Billy Joe & the Dusty 45s
Conor Byrne Pub 5140 Ballard Ave. N.W., 784-3640, www.conorbyrnepub.com.
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Listen to Billy Joe and the Dusty 45s' "Simple Things."
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Listen to a sample of The Bad Things' "The Breaking."
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Listen to a sample of Jeff Fielder's "Pack My Bags."
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For such a narrow genre, rockabilly has lived a remarkably long life. But for all the style and presentation, all it takes to breathe life into the genre is a lot of energy. Billy Joe & the Dusty 45s have been kings of Seattle's rockabilly scene for almost 10 years now. And they do it by adding elements of honky-tonk, jump blues, and swing to their music, not to mention lightning flashes of electric guitar and flare-ups of mariachi trumpet from frontman Billy Joe Huels. Speaking of flare-ups, Huels has been known to set his horn on fire in a live setting. You ladies who are holding your Bettie Page bobs together with half a can of hair spray might want to steer clear of the stage. BRIAN J. BARR
The Bad Things
It's only natural that a city with a healthy cabaret scene would sprout a band like the Bad Things. A mix of old-world revelry and punk-rock grit, the Bad Things' music is a twisted carnival of Gypsy folk, klezmer music, and Appalachian balladry. They evoke an atmosphere both chilling and wine-soaked, like a party being held at the edge of the world. Fitting for a band that calls itself "Music of the Post-Apocalyptic Depression Era." BRIAN J. BARR
Shane Tutmarc & the Traveling Mercies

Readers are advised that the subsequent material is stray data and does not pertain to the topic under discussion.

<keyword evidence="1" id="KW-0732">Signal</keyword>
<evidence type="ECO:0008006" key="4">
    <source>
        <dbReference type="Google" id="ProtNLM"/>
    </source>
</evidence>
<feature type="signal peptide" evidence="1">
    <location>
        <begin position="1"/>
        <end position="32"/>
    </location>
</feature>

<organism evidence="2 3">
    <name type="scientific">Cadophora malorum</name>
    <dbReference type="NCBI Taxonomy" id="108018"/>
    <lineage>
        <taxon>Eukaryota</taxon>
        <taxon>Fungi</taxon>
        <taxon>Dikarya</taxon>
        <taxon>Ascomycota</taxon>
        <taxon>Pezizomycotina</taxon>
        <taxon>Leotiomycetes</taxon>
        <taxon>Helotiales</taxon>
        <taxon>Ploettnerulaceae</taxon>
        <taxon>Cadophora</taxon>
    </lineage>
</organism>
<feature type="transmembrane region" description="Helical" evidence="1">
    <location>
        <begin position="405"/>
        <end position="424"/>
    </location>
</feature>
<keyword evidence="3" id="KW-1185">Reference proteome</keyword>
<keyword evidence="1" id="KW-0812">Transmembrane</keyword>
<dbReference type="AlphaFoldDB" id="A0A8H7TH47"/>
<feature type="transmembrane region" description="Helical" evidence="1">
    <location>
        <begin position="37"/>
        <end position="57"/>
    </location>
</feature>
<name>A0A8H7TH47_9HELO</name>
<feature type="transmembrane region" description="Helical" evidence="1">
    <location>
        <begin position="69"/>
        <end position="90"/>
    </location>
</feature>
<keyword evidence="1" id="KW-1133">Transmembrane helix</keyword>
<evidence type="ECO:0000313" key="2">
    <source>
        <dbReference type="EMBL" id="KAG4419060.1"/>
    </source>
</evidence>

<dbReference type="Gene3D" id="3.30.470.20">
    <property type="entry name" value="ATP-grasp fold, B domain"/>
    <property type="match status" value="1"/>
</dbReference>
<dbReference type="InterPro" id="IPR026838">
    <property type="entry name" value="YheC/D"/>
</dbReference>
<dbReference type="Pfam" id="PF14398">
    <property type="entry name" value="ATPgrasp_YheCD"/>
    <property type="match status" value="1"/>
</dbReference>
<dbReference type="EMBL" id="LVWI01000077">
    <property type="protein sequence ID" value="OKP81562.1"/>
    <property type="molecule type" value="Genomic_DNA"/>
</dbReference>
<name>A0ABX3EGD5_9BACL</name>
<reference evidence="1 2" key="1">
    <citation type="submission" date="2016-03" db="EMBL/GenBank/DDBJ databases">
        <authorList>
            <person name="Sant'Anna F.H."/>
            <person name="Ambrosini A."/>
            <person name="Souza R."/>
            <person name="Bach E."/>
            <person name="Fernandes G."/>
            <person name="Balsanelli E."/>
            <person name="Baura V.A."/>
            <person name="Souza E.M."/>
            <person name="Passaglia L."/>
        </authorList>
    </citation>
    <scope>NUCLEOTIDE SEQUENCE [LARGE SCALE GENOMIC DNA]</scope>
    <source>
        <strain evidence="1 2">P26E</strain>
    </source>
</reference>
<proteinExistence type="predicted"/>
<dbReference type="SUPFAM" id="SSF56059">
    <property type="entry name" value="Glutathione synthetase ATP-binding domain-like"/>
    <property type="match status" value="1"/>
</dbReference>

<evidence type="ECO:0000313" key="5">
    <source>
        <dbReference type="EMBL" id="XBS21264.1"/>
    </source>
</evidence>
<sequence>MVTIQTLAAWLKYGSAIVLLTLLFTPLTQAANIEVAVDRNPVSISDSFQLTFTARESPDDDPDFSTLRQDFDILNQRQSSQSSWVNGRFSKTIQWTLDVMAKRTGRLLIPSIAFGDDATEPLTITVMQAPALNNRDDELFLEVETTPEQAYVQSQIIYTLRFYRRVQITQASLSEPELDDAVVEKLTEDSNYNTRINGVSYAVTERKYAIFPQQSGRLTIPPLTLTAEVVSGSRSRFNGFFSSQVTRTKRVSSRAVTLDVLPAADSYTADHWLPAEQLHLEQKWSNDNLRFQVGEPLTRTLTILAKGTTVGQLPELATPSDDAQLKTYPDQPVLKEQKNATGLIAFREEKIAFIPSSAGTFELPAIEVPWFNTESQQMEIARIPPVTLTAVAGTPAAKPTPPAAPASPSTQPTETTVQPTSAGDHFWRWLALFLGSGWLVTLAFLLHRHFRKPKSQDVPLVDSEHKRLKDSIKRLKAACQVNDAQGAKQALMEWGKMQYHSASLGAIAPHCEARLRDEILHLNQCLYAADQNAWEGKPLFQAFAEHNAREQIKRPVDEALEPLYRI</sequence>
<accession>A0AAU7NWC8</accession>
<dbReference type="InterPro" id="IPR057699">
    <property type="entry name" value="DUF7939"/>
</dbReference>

Easily one of the coolest local roots acts since Jesse Sykes, Shane Tutmarc & the Traveling Mercies deliver country-based songs with a hipster aesthetic. It's perfectly natural for Tutmarc, who was one of the founding members of United States of Electronica and whose grandfather was a steel guitarist. His voice is strained, lending an urgency to his songs, which range from unironic country steps to finger-picked folk ramblers to piano-driven devotional songs. And the Country Music Association should recognize him for writing one of the best country lines ever: "I'm gonna live the life I sing about in my songs." Tutmarc himself at least recognizes the genius of that lyrical gem; he chose it as his album title. BRIAN J. BARR
The Tripwires are a local supergroup of sorts, led jointly by veteran singer-songwriter John Ramberg and lauded producer Johnny Sangster, along with help from Sangster's brother Jim on bass and Mark Pickerel on drums. Live, they are just what you would expect from such a seasoned group: unfussy rock 'n' roll with plenty of Reigning Sound–influenced soul and harmony-driven pop moments and bright shades of Alex Chilton. Nothing but a good time. HANNAH LEVIN